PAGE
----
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The official Meilleure Baguette de Paris competition was held last Thursday, and the 2017 winner of the Best Baguette in Paris award is (drumroll please) Sami Bouattour from Boulangerie Brun, a bakery that’s at 193 rue de Tolbiac in the 13th arrondissement (métro Tolbiac).
The competition is held every year, and it is organized by the Mairie de Paris, the mayor’s office, to spread the word about Paris as a city of fabulous bread — which it no doubt is — and to foster a healthy sense of competition between the boulangers, who strive to improve their craft in the hopes of winning that coveted distinction.
How is the Best Baguette in Paris prize awarded?
The competition is held over a single day. The bakers bring in their baguettes in the morning, and the jury spends the day grading them (anonymously) for appearance, quality of the baking, smell, and flavor. About 200 bakers enter the competition every year.
The 14-person jury is made up of other bakers, chefs, journalists, and also individuals who can put their name in and hope to be selected to participate. (It sounds like fun but it is a lot of bread to taste! Your senses and your brain get fatigued quickly when it’s not your profession. But a once-in-a-lifetime experience for sure.)
At the end of the day, the names of the top baguette makers are announced.
What’s in it for the baker?
For the lucky winner, the prize is threefold:
First and foremost, it is excellent publicity. The bakery puts a big sign in the window, it is talked about and featured in all the local papers, and bread lovers from around the city (and the world) come in to taste the new Best Baguette in Paris. Once that effect has subsided, locals continue to think of that bakery as the best in the neighborhood, and will favor it over the competition.
The winner receives a cash prize of 4000€. Not enough to retire (otherwise the city has just lost its best baker) but enough to buy a new piece of equipment, paint the store front, or maybe take the entire staff to a fancy dinner. (That’s what I’d do myself; excellent for karma, excellent for PR.)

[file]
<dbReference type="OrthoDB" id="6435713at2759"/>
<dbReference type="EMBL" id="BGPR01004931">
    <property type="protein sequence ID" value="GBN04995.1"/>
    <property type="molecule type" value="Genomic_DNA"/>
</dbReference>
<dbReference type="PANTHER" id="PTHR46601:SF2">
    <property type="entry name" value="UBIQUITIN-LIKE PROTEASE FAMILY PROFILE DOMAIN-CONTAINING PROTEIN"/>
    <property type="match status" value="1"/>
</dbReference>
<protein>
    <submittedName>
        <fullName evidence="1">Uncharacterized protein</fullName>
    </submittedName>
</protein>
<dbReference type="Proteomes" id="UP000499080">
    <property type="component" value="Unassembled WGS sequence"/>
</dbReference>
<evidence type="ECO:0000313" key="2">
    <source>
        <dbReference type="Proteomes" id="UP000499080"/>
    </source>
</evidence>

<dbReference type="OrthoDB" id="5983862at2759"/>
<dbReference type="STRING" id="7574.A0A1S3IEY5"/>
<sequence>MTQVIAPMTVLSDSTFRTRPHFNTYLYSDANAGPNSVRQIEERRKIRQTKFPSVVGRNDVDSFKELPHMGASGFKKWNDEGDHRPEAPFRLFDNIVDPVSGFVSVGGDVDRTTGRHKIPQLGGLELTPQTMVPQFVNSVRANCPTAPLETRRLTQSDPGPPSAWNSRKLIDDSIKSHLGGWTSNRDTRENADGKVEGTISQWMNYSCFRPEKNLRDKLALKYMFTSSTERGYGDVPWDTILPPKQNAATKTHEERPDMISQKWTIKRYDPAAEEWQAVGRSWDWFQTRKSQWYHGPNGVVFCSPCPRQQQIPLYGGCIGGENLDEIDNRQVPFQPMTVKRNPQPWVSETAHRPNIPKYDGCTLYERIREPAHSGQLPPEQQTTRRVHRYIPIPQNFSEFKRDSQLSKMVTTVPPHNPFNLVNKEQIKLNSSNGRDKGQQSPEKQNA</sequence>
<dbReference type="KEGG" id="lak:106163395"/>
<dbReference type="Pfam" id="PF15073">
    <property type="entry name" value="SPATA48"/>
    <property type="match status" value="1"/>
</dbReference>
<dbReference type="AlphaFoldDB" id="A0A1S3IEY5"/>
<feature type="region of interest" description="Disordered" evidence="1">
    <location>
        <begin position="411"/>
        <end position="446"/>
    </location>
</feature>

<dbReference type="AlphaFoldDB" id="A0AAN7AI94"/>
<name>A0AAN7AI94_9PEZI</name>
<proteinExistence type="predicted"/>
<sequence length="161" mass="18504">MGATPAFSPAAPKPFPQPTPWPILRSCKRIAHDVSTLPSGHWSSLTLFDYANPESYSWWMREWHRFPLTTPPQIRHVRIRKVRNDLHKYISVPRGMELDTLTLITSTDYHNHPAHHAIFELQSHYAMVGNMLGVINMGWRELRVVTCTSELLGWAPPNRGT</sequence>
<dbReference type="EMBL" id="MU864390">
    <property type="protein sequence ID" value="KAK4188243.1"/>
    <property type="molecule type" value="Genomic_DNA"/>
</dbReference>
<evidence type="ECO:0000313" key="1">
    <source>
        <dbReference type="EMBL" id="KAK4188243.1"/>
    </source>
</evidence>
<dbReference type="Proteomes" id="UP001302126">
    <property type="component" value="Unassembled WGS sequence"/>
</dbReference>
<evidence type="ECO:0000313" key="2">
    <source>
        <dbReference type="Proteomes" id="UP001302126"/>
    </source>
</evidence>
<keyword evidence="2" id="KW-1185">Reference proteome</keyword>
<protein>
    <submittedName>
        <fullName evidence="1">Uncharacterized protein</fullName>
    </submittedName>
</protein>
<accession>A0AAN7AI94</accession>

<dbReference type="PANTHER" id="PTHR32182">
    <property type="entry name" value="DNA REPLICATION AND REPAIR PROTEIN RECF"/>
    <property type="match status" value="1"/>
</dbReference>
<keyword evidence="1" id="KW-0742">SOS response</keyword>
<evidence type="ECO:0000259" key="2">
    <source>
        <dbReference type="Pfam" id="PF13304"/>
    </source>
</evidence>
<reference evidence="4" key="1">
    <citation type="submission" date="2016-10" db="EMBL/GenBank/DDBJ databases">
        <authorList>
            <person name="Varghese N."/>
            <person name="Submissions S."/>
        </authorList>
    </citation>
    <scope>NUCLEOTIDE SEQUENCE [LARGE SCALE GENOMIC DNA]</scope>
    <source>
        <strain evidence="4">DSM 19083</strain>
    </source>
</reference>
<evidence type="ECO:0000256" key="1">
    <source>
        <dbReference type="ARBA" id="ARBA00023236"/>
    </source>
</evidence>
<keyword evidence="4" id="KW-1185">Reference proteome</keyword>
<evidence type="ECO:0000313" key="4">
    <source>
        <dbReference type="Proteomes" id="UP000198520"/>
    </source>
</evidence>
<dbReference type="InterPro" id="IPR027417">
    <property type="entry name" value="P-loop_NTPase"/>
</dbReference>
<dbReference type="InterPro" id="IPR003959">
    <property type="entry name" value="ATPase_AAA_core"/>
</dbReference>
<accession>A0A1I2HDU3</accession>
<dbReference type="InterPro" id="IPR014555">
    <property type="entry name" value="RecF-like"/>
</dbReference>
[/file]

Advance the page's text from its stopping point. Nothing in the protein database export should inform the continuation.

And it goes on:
Finally, the winning bakery becomes the official provider of baguettes for the Palais de l’Élysée, the French White House, where the lives and works. This means that the Président de la République eats that baguette daily, but more important, it is the bread served for all the official meals with ambassadors and foreign dignitaries. It is not a very large number of baguettes (about 25 a day I am told) but bread is such a central component of the French food culture that it is a very big deal to be THE baker who makes THE baguette served to some of the most illustrious people in the world.
What’s a Baguette de tradition française ?
French bakeries offer several types of baguettes.
The Baguette ordinaire, costing less than one euro, is made with quick-rising yeast and low-cost white flour. It is fine for sandwiches, but doesn’t offer much in the way of flavor complexity, and goes stale within a few hours.
The Baguette de tradition française, on the other hand, is made according to rules established by an official decree voted in the early nineties. These baguettes must be prepared with just flour, salt, and water — excluding any kind of additive or preservative — and leavened with a mix of yeast and natural starter. They can never be frozen, and are typically the result of a slow fermentation that allows the development of many more flavor compounds.